If you didn't Giggle and Grunt, if you didn't have a learner's permit in your wallet or homework being faxed to your hotel, the women's draw of the French Open was a closed shop. Monica Seles, the 16-year-old claymation figure from Yugoslavia by way of the tennis gulags of Florida, became the youngest woman ever to prevail at Roland Garros—and the youngest winner of a Grand Slam since Lottie Dod won Wimbledon in 1887—with a 7-6, 6-4 defeat of Steffi Graf in Paris last Saturday.
On the men's side, a graybeard, one of only six players 30 or older in the draw, triumphed. Ecuador's Andr�s G�mez, 30, is a 12-year veteran who's so rarely in the spotlight that during Sunday's final, NBC cameras repeatedly honed in on the wrong woman for their wife-in-the-stands shots. But G�mez, the fourth seed, beat the 20-year-old, third-seeded Andre Agassi 6-3, 2-6, 6-4, 6-4 before a crowd that had taken Las Vegas's enfant terrible to heart.
Whatever your opinion of Agassi's fluorescent tennis clothing, a subject about which Agassi feuded with Philippe Chatrier, the president of the International Tennis Federation and the major domo of the French Open, you had to feel for the Pooh-Bahs at Roland Garros. They thought they were running a Grand Slam event and instead got Junior Year Abroad. Still, if you considered Agassi ostentatious and G�mez dull, you could always thank heaven for little girls.
Ingenues on clay—traditionally one-dimensional athletes—would seem to be unlikely sources of excitement. However, only months after the women's circuit bid au revoir to Chris Evert, a promising new generation of players has emerged.
The new kids—Seles, 14-year-old Jennifer Capriati of the U.S. and puckish Arantxa Sanchez-Vicario, 18, of Spain, the defending French champion, who was upset in the second round by her doubles partner, Mercedes Paz, 23—aren't generating interest entirely by their personalities, though each seems likable enough. Just as riveting are their styles on court: dashing, daring, even cold-blooded. Seles, Capriati and Sanchez-Vicario all zing their backhands harder than Graf, who is now a doddering 21. "Tennis players have simply gotten better over time," says Evert, who was in Paris to work as a commentator for NBC. "It's about time something like this happened."
Martina Navratilova skipped the goings-on at Roland Garros, choosing to practice on grass in preparation for Wimbledon, which she hopes to win for a record-breaking ninth time. On the men's side, Ivan Lendl, the world's No. 1 player, also passed up the French to prepare for Wimbledon, which he hopes to win for the first time. Two other notable men were absent: The burned-out Mats Wilander was burying his father, Einar, in Sweden, while John McEnroe claimed injury but allowed that in light of his expulsion from the Australian Open in January, he feared a lapse of etiquette in Paris would disqualify him from Wimbledon by putting him over the ITF's 12-month fine limit. The top two men's seeds at Roland Garros, Stefan Edberg and Boris Becker, might as well have bagged the French too. They both were first-round losers—to Spain's Sergi Bruguera, 19, and Yugoslavia's Goran Ivanisevic, 18, respectively.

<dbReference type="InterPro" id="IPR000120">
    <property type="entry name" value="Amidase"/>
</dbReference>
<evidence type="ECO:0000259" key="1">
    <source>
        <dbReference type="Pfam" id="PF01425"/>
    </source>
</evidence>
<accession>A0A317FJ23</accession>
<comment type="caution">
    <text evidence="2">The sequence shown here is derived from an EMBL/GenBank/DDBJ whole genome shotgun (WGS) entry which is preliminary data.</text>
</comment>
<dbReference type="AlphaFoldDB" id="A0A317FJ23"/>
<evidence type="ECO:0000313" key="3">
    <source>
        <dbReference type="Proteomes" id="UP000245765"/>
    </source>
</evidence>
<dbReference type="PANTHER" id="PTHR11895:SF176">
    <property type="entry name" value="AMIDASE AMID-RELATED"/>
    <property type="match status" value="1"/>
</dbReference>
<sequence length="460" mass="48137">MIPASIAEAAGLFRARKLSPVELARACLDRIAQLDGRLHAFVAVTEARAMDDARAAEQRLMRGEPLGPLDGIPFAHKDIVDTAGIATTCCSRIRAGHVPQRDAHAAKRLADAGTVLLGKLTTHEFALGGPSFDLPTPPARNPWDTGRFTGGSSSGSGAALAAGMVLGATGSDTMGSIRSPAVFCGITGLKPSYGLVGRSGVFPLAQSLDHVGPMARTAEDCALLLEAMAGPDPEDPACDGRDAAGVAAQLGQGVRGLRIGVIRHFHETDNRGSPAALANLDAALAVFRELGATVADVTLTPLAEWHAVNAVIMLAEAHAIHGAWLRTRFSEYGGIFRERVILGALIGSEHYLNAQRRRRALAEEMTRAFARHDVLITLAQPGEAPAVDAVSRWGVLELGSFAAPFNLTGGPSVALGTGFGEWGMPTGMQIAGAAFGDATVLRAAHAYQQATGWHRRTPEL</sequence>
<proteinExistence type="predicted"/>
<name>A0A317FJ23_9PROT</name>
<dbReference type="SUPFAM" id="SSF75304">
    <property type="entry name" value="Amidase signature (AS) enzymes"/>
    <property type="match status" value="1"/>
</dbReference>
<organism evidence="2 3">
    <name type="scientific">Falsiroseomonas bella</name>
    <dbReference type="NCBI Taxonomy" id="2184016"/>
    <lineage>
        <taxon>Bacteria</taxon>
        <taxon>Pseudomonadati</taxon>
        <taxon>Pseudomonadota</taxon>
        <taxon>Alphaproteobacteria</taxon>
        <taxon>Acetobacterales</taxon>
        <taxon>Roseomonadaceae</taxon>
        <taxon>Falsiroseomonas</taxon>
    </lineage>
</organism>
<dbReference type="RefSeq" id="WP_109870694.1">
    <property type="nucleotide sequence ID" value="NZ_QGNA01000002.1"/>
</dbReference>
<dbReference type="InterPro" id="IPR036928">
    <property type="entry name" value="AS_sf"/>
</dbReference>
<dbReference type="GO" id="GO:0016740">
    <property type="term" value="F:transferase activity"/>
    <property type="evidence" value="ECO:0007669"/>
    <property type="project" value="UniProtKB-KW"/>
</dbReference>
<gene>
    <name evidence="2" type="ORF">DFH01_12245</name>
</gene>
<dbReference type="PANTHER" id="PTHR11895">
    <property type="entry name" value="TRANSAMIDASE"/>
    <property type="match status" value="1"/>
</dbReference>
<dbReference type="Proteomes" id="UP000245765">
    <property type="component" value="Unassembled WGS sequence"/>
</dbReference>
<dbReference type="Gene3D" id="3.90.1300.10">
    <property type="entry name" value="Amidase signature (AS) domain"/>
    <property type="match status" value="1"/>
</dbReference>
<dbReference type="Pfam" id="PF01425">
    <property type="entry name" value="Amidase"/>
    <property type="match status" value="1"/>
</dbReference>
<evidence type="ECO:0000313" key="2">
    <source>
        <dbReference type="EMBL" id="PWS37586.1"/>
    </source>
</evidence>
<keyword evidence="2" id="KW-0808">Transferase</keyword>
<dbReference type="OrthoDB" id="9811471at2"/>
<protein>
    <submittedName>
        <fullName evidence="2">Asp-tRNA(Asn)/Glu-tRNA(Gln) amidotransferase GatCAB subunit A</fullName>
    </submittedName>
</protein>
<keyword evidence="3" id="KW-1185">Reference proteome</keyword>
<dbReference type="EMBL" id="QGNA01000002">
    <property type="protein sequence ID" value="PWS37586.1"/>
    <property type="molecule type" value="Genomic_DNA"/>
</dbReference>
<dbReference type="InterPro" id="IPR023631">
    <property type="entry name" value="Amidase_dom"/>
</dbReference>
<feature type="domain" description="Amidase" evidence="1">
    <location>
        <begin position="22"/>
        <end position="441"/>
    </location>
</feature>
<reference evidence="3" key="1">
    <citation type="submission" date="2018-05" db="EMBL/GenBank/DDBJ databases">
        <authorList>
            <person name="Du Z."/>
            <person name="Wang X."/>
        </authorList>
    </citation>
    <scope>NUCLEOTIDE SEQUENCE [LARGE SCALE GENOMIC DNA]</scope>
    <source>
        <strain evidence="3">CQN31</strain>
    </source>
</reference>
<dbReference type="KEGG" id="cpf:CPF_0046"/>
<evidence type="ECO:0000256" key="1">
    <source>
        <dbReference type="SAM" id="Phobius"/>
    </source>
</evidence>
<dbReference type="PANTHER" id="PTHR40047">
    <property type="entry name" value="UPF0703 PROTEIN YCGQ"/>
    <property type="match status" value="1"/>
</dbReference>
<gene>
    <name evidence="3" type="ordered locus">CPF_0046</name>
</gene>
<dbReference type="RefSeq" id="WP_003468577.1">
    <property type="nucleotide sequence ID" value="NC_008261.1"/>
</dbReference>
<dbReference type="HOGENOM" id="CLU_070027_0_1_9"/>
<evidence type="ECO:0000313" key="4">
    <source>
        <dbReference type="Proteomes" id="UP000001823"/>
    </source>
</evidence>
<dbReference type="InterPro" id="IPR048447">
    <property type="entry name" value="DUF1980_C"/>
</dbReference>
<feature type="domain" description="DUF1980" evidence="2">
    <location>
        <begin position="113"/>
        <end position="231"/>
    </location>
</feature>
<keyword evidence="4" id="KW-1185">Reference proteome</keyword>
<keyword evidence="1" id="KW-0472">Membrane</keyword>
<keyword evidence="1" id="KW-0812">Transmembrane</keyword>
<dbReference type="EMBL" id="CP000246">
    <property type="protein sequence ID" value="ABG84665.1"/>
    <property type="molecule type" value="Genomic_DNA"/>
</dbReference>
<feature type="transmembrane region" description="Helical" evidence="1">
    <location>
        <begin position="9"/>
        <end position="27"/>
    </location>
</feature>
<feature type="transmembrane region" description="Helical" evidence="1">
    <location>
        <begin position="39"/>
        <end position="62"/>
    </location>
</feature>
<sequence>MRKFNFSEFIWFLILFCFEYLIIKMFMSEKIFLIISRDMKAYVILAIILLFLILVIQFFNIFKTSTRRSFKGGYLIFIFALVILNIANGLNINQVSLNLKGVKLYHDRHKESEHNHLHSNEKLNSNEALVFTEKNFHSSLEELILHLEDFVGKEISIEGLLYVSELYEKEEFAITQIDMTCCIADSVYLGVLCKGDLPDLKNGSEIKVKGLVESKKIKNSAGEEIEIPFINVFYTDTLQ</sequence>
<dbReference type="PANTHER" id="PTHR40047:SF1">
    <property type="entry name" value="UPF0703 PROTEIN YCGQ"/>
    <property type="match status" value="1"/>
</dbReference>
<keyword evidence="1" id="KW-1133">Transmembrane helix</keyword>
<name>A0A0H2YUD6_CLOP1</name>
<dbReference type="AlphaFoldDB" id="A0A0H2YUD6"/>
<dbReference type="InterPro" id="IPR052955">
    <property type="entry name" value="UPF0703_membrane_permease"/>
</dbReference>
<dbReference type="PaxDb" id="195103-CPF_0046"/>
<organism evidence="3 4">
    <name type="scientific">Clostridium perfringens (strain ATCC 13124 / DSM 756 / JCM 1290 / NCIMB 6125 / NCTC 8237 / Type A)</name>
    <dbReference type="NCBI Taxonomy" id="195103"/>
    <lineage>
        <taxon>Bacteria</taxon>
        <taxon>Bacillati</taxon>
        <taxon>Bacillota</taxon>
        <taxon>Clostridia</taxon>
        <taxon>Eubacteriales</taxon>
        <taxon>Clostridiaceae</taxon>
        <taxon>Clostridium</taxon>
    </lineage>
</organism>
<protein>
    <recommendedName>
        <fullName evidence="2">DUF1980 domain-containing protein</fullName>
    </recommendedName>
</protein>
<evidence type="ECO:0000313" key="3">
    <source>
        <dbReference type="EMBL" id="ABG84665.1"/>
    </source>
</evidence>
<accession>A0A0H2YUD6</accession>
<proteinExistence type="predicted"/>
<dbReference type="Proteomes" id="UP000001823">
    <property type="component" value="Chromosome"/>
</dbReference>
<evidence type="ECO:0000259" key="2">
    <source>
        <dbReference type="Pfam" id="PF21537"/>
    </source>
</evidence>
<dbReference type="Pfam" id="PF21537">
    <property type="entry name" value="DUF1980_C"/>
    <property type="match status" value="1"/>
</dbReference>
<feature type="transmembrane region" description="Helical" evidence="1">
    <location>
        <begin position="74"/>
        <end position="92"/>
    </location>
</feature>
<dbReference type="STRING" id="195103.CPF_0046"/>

The most beguiling of the teenagers was the youngest, Capriati, who was playing her first Grand Slam event. Off court, she took in the town, appreciating it as best she could considering that her sense of history comes from Bill and Ted's Excellent Adventure. She visited Notre Dame, which took her aback, inasmuch as she had thought it was a football field.
She obliged her many fans by slugging her way into the semis without dropping a set to become the youngest woman ever to advance so far in a major championship. Once there, though, Capriati fell 6-2, 6-2 to Seles, though she saved five match points before succumbing.
Seles reached the finals with 31 consecutive wins, a streak stretching back to March 17. Until recently she had been coached by Nick Bollettieri, the Florida tennis guru who also coaches Agassi. His parting with Seles was bitter. In 1986 the Seles clan—her father, Karolj; her mother, Esther; her brother, Zoltan; and her dog, Astro—moved from their home in Novi Sad to an apartment just outside the grounds of Bollettieri's tennis academy in Bradenton. In March the Seleses became upset with the amount of time Bollettieri was spending with Agassi and left, announcing that Karolj would be his daughter's coach—which, Monica insists, he had really been all along.
Bollettieri maintains that the Seleses owe him tens of thousands of dollars for room, board, travel and other amenities. However, he's most upset at what he considers their attempt to rewrite history. "If I wasn't her coach, I don't know what I did for those thousands of hours," says Bollettieri. "Not only did we put the time in on the court; we supported the whole family. They dispute everything."